August 16, 2022

After two pandemic years, this Indiana school feels closer to normal

Students sit in Katrina Richardson’s seventh grade math class during the first week of the new school year at Decatur Middle School. - Elizabeth Gabriel/WFYI

Students sit in Katrina Richardson’s seventh grade math class during the first week of the new school year at Decatur Middle School.

Elizabeth Gabriel/WFYI

Hoosier students are starting their third school year since the COVID-19 pandemic began. Now, many classrooms are closer to pre-pandemic normalcy. 

Decatur Middle School Principal Dustin Criswell has worked in education for 16 years. A few days after classes started earlier this month, Criswell said students are off to a strong start. Partially because in-person learning looks nearly the same as it did before the pandemic. 

“You’ll notice when you go into classrooms how the arrangements with the desks and the way the classroom’s set up is very different from the way it was a year and a half ago, where they were in rows, they were spaced out – very limited social interaction,” Criswell said.

The Metropolitan School District of Decatur Township is in the southwest corner of Marion County. Enrollment was 6,700 students last year. About 1,100 students attend the middle school in grades 7-8.

Inside an English class at the school, there were around 20 students doing a writing assignment about surviving on a desert island. Students sat in small groups and brainstormed how they’d survive on an island and what tools they would use.

“A few years ago – in the midst of the pandemic – you would walk into a classroom and you didn't see many posters, you didn't see any many motivational quotes,” Criswell said. “It just didn't have a warm and inviting feel to it. But now, it's very warm, it's very inviting. Our teachers, they're smiling more – golly man, they're building those relationships with kids.”

And some of that is because of the reduction in COVID protocols. Now, none of the Marion County districts require people inside of schools to wear masks. They can if they want, but on the Friday of the first week of school, almost no one was wearing a face covering.

“Masks are optional, but we're still deep cleaning the building,” Criswell said. “You'll notice that hand sanitizers [are] outside of every single classroom. Obviously, we're encouraging kids to frequently wash their hands, but obviously they're not nearly as intense as they once were.”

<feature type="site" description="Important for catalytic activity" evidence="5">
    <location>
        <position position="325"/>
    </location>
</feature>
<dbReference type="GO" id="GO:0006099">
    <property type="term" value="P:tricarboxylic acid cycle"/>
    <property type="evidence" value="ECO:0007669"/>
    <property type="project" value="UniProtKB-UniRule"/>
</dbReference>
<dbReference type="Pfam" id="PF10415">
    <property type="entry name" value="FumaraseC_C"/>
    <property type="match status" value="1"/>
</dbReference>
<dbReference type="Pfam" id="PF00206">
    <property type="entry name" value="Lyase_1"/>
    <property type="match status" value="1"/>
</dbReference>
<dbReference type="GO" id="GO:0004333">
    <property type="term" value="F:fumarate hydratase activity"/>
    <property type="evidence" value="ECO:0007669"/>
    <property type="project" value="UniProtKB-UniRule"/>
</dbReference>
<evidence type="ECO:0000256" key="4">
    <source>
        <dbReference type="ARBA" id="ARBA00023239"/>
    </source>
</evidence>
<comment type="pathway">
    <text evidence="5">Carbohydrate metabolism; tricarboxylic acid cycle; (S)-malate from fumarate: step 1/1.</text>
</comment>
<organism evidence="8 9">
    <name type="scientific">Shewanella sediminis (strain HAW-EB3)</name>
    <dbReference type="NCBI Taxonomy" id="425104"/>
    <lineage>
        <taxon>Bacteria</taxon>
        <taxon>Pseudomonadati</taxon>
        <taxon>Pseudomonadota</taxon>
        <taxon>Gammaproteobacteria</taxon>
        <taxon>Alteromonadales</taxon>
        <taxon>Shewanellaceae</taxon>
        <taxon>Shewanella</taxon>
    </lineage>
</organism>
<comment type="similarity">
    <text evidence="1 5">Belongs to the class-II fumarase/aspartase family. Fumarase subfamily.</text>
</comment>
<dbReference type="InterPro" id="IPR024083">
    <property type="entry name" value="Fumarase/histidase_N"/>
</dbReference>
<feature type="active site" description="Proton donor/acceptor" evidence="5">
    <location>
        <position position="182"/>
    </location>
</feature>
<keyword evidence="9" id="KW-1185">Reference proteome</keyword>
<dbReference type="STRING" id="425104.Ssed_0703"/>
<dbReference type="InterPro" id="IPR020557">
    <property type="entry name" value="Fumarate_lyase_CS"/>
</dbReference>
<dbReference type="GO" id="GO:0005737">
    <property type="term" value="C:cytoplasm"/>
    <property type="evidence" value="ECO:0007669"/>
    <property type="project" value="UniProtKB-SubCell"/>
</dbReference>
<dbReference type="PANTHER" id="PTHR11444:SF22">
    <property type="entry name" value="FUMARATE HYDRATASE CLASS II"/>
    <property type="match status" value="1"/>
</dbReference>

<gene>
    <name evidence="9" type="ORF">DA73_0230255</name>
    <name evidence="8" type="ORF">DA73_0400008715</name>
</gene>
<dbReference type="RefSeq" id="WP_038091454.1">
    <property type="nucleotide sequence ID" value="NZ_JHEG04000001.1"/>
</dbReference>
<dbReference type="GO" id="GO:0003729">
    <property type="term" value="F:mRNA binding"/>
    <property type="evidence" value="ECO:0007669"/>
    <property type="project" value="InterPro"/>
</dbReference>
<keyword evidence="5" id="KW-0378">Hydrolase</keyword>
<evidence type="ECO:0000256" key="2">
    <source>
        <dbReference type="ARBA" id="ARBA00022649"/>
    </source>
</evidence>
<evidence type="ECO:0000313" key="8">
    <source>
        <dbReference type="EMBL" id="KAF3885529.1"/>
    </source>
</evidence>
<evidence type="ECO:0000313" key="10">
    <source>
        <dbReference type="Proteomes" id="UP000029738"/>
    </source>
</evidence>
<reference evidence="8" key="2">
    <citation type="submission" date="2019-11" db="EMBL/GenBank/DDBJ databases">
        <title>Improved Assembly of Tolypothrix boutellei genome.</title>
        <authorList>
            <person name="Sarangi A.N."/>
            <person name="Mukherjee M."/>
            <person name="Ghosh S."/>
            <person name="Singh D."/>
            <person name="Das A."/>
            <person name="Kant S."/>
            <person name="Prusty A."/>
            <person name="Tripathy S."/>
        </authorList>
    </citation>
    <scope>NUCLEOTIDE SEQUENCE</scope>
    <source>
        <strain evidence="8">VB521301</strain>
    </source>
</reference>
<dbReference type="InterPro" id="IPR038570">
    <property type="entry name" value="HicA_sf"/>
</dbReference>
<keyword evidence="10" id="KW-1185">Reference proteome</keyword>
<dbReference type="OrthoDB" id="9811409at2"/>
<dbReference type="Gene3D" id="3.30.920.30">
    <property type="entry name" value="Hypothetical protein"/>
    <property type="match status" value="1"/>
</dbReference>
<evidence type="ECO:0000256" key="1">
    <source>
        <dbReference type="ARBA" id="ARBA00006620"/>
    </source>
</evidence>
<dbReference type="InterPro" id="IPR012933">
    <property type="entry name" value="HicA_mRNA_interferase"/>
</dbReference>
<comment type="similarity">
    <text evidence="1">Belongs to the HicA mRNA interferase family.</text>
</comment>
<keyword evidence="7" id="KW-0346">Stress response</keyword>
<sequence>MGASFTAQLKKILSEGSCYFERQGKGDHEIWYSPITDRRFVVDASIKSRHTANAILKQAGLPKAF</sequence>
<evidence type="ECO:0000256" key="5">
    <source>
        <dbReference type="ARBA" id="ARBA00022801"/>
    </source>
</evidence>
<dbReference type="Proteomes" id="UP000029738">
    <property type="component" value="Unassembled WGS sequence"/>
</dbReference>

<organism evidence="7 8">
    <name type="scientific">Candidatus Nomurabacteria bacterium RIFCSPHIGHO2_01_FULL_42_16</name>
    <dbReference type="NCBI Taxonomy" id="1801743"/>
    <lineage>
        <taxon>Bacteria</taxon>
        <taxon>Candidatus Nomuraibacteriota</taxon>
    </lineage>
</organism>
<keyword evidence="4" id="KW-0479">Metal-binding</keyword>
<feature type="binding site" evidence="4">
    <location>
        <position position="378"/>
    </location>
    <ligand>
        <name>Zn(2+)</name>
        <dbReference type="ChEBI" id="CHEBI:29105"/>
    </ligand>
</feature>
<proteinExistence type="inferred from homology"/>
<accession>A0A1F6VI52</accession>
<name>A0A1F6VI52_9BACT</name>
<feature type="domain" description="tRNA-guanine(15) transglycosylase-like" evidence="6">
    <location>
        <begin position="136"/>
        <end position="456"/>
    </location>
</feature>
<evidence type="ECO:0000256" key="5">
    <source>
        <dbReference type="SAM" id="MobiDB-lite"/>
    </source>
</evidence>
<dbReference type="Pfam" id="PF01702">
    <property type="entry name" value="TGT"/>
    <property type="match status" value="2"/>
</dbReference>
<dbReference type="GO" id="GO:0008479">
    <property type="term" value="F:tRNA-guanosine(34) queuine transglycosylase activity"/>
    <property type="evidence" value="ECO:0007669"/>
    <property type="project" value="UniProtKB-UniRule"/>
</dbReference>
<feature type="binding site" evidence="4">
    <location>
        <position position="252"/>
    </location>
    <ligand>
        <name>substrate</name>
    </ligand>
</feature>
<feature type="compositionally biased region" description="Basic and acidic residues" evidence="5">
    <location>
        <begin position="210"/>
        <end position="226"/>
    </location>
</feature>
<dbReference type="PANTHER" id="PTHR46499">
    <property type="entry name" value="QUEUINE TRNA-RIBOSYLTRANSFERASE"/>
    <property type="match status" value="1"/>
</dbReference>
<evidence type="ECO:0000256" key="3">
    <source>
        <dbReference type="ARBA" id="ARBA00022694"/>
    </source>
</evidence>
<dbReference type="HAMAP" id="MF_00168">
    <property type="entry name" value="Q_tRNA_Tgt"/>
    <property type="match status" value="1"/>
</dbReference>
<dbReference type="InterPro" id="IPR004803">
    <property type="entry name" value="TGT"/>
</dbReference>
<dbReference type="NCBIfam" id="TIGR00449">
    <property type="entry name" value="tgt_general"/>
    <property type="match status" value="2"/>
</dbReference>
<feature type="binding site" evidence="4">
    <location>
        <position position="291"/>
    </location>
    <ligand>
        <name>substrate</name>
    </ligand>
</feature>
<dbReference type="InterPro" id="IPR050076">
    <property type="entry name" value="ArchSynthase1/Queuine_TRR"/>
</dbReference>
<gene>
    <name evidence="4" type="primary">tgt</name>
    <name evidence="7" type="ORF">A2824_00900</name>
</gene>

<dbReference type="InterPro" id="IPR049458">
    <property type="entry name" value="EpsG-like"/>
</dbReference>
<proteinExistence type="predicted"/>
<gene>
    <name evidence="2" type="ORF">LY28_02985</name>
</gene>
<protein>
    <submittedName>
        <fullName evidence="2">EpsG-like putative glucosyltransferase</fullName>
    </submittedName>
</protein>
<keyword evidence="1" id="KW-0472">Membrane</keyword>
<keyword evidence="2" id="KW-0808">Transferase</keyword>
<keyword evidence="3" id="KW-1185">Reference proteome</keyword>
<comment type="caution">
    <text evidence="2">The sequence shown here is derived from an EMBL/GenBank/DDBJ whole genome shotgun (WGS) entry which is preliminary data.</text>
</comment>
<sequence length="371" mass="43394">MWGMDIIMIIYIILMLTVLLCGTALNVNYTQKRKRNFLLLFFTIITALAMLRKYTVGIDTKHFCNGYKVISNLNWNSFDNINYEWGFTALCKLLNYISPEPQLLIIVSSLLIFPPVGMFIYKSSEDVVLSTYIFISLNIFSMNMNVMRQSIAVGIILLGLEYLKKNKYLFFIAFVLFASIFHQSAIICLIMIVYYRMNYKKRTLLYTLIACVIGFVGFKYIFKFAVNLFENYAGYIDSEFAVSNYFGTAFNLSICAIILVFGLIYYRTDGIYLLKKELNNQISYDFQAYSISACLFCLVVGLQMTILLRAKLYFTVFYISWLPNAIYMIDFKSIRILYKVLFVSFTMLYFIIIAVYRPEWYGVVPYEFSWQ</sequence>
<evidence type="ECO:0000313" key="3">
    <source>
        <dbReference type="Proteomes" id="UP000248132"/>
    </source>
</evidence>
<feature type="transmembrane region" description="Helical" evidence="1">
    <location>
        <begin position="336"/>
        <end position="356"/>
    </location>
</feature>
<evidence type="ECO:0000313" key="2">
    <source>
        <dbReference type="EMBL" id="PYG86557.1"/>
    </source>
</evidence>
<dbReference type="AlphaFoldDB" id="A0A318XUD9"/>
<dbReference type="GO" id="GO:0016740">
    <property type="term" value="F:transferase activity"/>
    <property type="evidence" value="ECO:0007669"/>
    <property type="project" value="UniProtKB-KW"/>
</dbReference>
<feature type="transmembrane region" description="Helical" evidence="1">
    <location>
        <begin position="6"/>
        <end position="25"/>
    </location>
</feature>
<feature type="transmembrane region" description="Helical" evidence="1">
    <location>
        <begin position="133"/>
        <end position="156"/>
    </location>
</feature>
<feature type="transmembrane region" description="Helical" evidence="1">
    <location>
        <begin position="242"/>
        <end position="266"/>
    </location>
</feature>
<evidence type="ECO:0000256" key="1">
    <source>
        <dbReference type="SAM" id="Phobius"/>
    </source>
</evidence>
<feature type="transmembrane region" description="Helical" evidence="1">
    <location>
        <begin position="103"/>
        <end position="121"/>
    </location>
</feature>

School districts are required to follow pandemic protocols from the Centers for Disease Control and Prevention, as well as state and county health departments. Last week, the CDC stopped requiring students and staff to quarantine or take COVID-19 tests in order to stay in school. 

Some schools were beginning to ease pandemic protocols last year by having in-person classes, not requiring masks during gym class and holding lunch in cafeterias instead of in classrooms. But it still wasn’t the same as three years ago. 

“I think after COVID everybody was really cautious,” said Jill Meerman,  the seventh and eighth grade physical education teacher. “I too, as a teacher – you're kind of tiptoeing around. How are things going to be, because it was all new.” 

Staff are happy to be back in the building and many students agree, but there are still challenges. Middle school has always been a tough time for kids – making friends, puberty and getting ready for high school. For some, it’s even more complicated now. 

“I’m pretty shy, and not anti-social, but it's kind of hard for me to talk to people,” said eighth grader Summer, one of the school’s co-cheer captains. “But it's pretty easy [because] people are nice here. So it's nice to talk to people who understand what you're going through.”

As for Daniel, another eighth grader, socializing has been a little different. A few of his friends have switched to homeschooling – a result of the pandemic. But he’s happy to make new friends and excited to get back to class. 

“I like to read a lot,” Daniel said. “Some scientific fiction books and algebra. I'm a real math nerd. I like numbers.”

Daniel, and all students, can expect to focus more on math and reading this year. Despite students experiencing learning loss when they switched to remote learning during the height of the pandemic, Daniel feels like his teachers are helping him work toward those goals.

One way Decatur Middle School is addressing pandemic learning loss is by extending the school day 90 minutes, twice a week. 

“I finally feel like this year, the kids coming in, we're getting back to some normalcy,” Meerman said. “And I think that's where the energy is coming from.”

Contact WFYI education reporter Elizabeth Gabriel at Follow on Twitter: @_elizabethgabs.

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